The last couple of years have been an immense journey. I’ve learned so much; I’m sure knowledge is just spilling out of my ears. Each day, week, moment and month bring new lessons about myself, about Hope, about our life together, about parenting and well, about a bunch of other stuff.
This year, I’ve had the pleasure of befriending a number of other adoptive parents. We share our struggles. We cry together. We whisper on the phone while hiding from our kids and slurping wine on a stool in our showers with the curtain drawn. We’ve problem solved. We’ve pep talked. We’ve planned trips together.
I’m blessed to have these folks in my life.
I was thinking during a call this week about something I usually tell folks in the midst of crisis; it’s something that they tell me too.
It’s going to be ok.
We rarely know how it’s going to be ok, but we just know that somehow, hopefully, it will be ok.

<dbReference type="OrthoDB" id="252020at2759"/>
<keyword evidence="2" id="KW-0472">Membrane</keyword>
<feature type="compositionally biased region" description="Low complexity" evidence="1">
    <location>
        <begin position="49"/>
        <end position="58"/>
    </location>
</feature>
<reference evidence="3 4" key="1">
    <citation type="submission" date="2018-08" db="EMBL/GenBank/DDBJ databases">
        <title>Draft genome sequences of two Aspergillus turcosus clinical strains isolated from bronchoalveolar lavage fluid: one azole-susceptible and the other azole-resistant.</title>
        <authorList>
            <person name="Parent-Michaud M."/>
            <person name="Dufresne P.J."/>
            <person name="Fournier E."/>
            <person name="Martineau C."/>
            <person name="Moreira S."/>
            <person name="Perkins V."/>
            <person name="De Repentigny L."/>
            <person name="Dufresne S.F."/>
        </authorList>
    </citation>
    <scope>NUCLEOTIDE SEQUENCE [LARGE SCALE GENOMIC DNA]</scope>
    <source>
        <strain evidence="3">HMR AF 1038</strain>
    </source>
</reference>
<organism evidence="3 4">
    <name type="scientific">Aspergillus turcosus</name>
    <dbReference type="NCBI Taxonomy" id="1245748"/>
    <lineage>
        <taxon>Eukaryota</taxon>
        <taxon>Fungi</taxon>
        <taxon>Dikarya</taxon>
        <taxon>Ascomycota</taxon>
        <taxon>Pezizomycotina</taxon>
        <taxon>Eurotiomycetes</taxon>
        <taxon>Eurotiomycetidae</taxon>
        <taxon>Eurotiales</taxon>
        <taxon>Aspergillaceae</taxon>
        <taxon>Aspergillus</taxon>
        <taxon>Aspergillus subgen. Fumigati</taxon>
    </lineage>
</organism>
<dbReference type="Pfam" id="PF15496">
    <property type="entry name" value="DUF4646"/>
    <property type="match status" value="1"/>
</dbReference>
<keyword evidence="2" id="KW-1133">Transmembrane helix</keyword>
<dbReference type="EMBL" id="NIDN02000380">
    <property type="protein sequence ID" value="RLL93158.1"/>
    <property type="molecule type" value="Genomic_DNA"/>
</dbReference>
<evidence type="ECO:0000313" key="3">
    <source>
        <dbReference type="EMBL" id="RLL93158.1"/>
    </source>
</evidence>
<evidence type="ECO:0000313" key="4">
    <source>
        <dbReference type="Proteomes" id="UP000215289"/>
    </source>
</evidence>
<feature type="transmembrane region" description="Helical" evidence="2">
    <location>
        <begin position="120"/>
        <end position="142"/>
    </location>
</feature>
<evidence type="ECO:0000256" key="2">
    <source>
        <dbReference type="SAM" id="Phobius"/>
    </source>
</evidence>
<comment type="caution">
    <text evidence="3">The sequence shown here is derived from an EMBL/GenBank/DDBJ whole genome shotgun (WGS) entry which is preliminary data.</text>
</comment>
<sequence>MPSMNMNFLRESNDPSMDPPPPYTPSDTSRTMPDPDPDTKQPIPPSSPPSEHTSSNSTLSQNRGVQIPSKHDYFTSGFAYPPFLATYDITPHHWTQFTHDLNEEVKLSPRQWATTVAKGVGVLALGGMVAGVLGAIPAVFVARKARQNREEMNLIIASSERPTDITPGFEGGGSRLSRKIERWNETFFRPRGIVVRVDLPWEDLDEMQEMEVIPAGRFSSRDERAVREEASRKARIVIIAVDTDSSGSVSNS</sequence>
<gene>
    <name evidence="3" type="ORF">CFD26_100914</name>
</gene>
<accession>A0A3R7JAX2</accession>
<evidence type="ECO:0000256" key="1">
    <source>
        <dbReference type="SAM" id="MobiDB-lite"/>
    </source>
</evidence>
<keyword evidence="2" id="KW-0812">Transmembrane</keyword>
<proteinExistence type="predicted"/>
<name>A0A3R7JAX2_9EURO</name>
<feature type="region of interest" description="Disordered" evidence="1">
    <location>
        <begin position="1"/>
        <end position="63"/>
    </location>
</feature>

And it usually ends up being ok.
Sometimes we all just need to know that our struggles are ok; they just are. So, this post is an open letter to parents of all stripes, but especially my fellow APs, foster parents and parents that are roughing it.
It’s ok to be mad.
It’s ok to not understand what the heck is going on in your house.
It’s ok, to have that glass of wine in the evening (unless there’s a medical/emotional reason not to).
It is ok to occasionally drink wine from a tumbler.
It’s ok to plan and practice self-care.
It’s ok to believe that eating tater tots and lucky charms with wine in your bedroom counts as self-care.
It’s ok to be tired, nay, exhausted.
It’s ok to be annoyed by all the activities.
It’s ok to foster the puppy’s affection for you because you need some unconditional love too.
It’s ok to go shopping alone so you don’t have to share.
It’s ok to feel like maybe you can’t do parenting.
It’s ok to feel ambivalent about parenting all together.
It’s ok to totally give up on parenting and then change your mind 15 minutes later.
It’s ok to cry.
It’s ok to cry daily.
It’s ok to ask your doctor if there’s something that might help you stop crying all the time.
It’s ok to call in sick after the kids have gone to school that you can have a mental health day.
It’s ok to think parenting books are full of it.